This week at the SCC

The Supreme Court of Canada has a busy week ahead of it, with seven hearings relating to real estate, medical malpractice, and evidence at murder trials. In addition, the court will hear two court martial appeals, one of which challenges the National Defence Act for violating the defendant’s right to prosecutorial independence.

Justicia  Photo: Gail J. CohenApril 25 – Federal – R. v. Cawthorne

Criminal law: Ordinary Seaman Cawthorne was convicted by a court martial of possession of child pornography. The porn was found on Cawthorne’s lost cellphone by someone trying to identify the owner of the phone. The respondent admitted to possessing the images, but claimed to not realize they were of underage children. The respondent successfully argued on appeal that the evidence was inadmissible. One judge was in dissent. The SCC will review the admissibility of such evidence at court martial.

Read the Court Martial Appeal Court decision

April 25 – Federal – R. v. Gagnon

Charter of Rights: Warrant Officer André Gagnon and Corp. A.J.R. Thibault are members of the armed forces who were charged with the sexual assault of a subordinate officer. They were acquitted at trial. When the complainant, former corporal Stephanie Raymond sought an appeal, the respondents filed a motion to dismiss on grounds that the National Defence Act infringes on the defendant’s right to prosecutorial independence. The Court Martial Appeal Court found the relevant provisions invalid but suspended the ruling until June 21, 2016. The SCC will review whether the Charter infringement is reasonable.

Read the Court Martial Appeal Court decision

André Gagnon not guilty of sex assault, finds military court, finds military court, CBC

Canadian soldier acquitted of sexually assaulting subordinate, The Globe and Mail

April 26 – British Columbia – Musqueam Indian Band v. Board of Review

Aboriginal law: The Shaughnessy Golf and Country Club operates its golf course on land belonging to the Musqueam Indian Band, for which it pays property taxes. The Musqueam Indian Band is appealing a decision by its board of review that set taxes based on the value of the land as a golf course. The band argues that the land is much more valuable given its potential for residential development. On appeal, the court reasoned that Shaughnessy’s use of the land is restricted and therefore the value of the land must also be limited.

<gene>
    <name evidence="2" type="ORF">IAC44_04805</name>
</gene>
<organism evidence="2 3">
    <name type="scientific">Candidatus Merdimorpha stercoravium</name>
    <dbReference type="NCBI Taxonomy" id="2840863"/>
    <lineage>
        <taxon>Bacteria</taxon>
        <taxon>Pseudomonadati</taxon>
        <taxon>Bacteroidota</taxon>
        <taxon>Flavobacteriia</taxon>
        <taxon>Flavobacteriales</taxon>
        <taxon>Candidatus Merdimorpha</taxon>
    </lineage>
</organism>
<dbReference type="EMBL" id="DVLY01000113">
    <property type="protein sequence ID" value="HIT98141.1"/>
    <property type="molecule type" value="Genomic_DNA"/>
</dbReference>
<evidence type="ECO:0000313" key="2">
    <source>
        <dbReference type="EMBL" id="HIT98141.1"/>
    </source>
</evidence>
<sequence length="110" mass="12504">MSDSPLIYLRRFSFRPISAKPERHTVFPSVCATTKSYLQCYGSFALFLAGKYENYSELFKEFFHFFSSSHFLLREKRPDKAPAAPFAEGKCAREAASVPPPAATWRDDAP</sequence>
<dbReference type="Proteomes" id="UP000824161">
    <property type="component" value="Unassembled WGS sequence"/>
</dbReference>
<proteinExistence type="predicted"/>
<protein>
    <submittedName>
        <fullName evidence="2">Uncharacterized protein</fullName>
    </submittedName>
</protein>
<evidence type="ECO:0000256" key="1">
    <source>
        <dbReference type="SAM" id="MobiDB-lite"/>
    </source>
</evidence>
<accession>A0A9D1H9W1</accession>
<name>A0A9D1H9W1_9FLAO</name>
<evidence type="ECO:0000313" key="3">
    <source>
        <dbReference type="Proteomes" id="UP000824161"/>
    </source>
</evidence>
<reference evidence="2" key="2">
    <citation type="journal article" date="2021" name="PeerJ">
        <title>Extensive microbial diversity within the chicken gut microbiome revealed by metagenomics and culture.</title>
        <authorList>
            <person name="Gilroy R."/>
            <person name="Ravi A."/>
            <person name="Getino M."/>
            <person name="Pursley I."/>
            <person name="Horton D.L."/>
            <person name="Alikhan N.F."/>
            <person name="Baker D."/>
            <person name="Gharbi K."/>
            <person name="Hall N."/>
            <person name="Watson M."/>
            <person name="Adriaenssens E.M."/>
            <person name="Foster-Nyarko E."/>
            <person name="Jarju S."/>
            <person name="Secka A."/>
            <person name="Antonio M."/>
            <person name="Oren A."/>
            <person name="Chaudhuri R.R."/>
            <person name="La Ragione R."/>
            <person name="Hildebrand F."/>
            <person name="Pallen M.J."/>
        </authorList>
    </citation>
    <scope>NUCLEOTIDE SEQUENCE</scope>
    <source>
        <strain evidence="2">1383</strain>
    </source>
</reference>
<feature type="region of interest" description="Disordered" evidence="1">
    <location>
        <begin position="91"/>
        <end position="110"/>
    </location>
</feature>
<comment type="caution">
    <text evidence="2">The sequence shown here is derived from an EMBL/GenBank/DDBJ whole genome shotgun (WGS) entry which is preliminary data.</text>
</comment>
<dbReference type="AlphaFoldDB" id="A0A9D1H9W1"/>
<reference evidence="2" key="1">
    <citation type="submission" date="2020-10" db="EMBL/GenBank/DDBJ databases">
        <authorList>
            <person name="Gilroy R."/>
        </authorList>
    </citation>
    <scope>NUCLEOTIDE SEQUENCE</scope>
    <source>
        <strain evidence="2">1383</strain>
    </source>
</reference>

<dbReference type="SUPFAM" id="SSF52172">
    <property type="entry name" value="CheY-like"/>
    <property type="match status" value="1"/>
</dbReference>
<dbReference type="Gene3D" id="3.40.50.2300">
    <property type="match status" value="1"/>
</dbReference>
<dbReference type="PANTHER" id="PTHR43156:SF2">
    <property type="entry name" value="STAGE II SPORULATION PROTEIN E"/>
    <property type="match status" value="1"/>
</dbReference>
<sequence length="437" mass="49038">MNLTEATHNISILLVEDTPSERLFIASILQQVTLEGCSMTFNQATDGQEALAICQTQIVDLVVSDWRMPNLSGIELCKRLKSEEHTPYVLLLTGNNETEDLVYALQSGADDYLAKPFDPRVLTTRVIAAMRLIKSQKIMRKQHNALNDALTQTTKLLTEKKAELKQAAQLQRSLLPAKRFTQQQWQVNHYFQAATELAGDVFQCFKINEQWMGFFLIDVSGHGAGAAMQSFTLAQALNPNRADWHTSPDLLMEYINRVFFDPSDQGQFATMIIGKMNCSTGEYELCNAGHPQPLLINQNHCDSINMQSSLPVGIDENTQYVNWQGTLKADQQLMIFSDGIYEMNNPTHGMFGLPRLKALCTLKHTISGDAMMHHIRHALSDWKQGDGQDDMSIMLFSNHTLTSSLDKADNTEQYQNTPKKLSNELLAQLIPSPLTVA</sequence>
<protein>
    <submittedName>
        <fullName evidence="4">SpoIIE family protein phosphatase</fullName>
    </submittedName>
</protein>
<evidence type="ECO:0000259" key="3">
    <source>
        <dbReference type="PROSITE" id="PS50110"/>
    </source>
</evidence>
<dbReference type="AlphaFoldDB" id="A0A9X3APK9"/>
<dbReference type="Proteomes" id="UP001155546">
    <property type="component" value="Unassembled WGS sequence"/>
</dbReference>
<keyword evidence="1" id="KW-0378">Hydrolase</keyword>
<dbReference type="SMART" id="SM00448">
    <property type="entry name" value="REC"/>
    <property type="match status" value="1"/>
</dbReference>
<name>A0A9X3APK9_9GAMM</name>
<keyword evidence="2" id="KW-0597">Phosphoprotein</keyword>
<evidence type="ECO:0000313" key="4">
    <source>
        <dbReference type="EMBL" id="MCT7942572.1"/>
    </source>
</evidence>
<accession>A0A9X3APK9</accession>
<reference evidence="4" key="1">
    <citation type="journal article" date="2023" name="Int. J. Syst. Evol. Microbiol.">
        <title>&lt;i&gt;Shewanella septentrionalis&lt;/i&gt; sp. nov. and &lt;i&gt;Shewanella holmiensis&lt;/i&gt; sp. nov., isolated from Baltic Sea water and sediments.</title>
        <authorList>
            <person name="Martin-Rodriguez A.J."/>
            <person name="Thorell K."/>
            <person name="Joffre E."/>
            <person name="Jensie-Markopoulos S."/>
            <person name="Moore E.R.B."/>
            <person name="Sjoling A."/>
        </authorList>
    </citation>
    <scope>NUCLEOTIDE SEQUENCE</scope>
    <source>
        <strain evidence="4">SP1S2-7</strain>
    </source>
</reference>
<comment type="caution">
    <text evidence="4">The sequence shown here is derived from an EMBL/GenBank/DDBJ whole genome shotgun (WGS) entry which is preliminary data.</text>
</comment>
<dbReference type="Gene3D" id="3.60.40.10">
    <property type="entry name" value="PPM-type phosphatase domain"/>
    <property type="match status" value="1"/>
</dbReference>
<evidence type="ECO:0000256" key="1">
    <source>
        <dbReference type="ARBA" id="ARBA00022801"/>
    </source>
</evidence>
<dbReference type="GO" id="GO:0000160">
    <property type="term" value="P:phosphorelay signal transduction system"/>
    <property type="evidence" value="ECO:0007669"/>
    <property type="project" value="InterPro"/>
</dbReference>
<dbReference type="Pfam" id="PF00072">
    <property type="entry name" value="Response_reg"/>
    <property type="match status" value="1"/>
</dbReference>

Read the British Columbia Court of Appeal decision

Related news story:
Musqueam Indian Band golf course case heads to Supreme Court of Canada, CBC

April 27 – Ontario – Royal Bank v. Trang

Privacy law: Phat and Phuong Trang own a property that makes up part of a judgment awarded to Royal Bank of Canada. The sheriff, however, refuses to sell the property without a mortgage discharge statement. However, the mortgage provider, Bank of Nova Scotia, says it cannot produce the statement without consent due to provisions within the Personal Information and Electronic Documents Act. RBC is challenging the use of PIPEDA to block the sale of a property that is the subject of a court award.

Read the Ontario appeal court decision 

April 28 – Quebec – Benhaim v. St-Germain

Medical malpractice: The applicants Albert Benhaim and Michael O’Donovan are physicians who lost a medical malpractice suit against Cathie St-Germain, a woman who argued they neglected to spot a nodule appearing in the X-rays of her spouse, who then died of cancer. The Superior Court held that the physicians were at fault in this case but that causation had not been proved. The appeal court set aside the decision.

Read the Quebec appeal court decision

Related articles:
Family of non-smoker awarded $1.7 million, Law in Quebec

April 29 – Saskatchewan – Shaoulle v. R.

Criminal law: John Thomas Shaoulle was convicted of first-degree murder by a judge sitting without a jury. The evidence against him was circumstantial but the judge found it sufficient to convict. The judgment was upheld on appeal, with one judge in dissent. The SCC will review the weight of circumstantial evidence in such matters.

Read the Saskatchewan Court of Appeal decision

Related news stories:
Prince Albert murder case may go to Supreme Court, Prince Albert Now

Wollaston Lake man found guilty of first-degree murder, Prince Albert Herald

April 29 – Quebec – Laliberté v. R.

Criminal law: Pierre-Olivier Laliberté was convicted of first-degree murder and attempted murder. His DNA was found under the fingernails of the surviving victim. At trial, the judge denied attempts to bring into evidence statements by the victim that she did not know the assailant. The judge also instructed the jury that they could disregard the appellant’s alibi if they felt it was fabricated. The conviction was upheld on appeal, with one dissent.

Read the Quebec appeal court decision

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